DC Strip Club Built With HIV/AIDS Grant Money

The corruption behind the creation of the notorious Stadium Club is revealed in a jury’s findings. 

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A District of Columbia Superior Court jury found that nonprofit group Miracle Hands, Inc., misappropriated grant funds that were intended for a job-training center from the city's HIV/AIDS program. After the four-day trial, the jury found that Miracle Hands and its executive director, Cornell Jones, owed a total of $329,653 in damages, according to Washington City Paper.

According to the paper, from 2006 to 2008 Miracle Hands, whose mission is "providing basic necessities to families in need," received funds for a warehouse in Northeast D.C. to be converted to the aforementioned training center. Instead, a liquor license from another club was transferred to the warehouse, which was sold to the "politically connected" developer Keith Forney and nightclub owner James "Tru" Redding. The funds were then used to open the Stadium Club—a famous strip club that has been mentioned in popular songs by Drake, Wale and other popular artists—in March 2010, City Paper notes.

According to City Paper,  evidence was presented at the trial showing that Jones also submitted invoices for work that never happened at the warehouse. The defendants claimed that the location of the training facility had changed, but witnesses said that Jones didn't obtain a building permit for the supposed new location until the grant had nearly expired.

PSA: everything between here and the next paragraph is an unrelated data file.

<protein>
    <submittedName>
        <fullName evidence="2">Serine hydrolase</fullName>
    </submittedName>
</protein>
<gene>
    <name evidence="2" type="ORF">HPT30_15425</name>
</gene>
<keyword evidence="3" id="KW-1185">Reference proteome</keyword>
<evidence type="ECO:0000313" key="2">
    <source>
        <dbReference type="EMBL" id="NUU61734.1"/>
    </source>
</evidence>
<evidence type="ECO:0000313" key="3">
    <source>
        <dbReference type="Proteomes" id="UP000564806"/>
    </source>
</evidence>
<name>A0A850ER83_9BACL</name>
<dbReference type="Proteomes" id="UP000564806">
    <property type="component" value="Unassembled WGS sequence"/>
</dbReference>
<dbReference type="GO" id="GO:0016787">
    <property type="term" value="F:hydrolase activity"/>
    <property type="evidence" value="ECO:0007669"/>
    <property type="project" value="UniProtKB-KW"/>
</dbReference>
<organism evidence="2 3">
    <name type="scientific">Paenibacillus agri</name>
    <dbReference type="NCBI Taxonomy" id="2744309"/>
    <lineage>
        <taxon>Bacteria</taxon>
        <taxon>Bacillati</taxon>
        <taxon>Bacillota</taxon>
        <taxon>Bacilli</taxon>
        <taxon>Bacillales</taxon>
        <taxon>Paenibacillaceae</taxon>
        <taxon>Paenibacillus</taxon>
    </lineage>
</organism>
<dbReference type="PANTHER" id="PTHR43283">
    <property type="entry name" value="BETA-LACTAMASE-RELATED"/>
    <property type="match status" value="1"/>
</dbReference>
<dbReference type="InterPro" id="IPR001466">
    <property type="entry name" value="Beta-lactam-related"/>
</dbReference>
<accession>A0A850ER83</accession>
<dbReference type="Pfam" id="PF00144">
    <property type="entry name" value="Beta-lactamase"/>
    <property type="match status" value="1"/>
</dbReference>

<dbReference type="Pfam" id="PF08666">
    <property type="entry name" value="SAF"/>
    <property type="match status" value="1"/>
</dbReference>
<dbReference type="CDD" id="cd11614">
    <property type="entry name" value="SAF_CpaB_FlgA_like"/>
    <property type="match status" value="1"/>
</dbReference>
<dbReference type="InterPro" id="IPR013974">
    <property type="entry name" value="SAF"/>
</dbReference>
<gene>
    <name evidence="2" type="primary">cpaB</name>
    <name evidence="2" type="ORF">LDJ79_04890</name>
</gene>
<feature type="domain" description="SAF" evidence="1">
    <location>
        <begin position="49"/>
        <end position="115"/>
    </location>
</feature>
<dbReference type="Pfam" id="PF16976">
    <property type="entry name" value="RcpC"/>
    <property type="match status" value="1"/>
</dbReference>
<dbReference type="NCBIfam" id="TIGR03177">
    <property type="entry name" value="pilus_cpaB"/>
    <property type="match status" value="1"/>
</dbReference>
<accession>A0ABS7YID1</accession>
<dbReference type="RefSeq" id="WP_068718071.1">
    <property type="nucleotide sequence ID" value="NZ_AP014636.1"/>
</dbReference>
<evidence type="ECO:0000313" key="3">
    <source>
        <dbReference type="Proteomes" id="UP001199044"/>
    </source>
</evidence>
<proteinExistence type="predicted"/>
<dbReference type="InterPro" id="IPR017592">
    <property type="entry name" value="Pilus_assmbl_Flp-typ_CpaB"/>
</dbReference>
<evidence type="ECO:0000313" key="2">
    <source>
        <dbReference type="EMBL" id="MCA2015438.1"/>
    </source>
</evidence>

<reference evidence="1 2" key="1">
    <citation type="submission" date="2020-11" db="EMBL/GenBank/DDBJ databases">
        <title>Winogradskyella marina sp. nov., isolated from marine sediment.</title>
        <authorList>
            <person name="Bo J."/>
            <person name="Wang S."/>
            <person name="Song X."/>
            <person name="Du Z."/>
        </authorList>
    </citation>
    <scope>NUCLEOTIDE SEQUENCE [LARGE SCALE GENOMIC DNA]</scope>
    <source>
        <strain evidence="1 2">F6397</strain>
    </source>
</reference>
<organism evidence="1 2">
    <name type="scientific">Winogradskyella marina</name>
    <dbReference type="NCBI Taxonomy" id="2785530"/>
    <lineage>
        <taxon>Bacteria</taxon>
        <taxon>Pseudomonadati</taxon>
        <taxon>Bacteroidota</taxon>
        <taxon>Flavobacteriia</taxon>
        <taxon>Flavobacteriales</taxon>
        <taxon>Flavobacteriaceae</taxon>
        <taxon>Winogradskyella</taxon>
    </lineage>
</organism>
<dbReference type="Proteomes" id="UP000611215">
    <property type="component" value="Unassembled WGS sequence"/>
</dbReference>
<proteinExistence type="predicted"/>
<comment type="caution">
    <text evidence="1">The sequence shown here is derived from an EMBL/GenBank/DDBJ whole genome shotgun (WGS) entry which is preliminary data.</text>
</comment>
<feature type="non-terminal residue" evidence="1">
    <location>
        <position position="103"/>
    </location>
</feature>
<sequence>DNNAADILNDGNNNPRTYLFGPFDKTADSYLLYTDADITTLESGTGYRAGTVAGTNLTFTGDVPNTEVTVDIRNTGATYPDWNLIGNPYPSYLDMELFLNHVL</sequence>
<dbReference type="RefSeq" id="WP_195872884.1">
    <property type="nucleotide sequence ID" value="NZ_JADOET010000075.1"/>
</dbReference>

"The verdict should serve as a warning to all those who would attempt to misuse District grant funds," D.C. Attorney General Irv Nathan told City Paper after the ruling.

Stadium Club claims to be a "Five-Star Dining and Premiere Gentleman's Club Experience," but allegations of corruption began shortly after the strip club's opening. In 2010, the year the club opened, Jones, who was also featured on BET's American Gangster for drug trafficking, sold the warehouse, which he was using as his Miracle Hands office, for $2.7 million, according to D.C. property records.

City Paper also reports that the D.C. Office of Tax and Revenue seized the club in November of last year to pay the more than $100,000 in taxes that Redding owed on a D.C. restaurant, now closed. The club reopened shortly after the debt was paid.

Taryn Finley is a summer intern at The Root. Follow her on Twitter.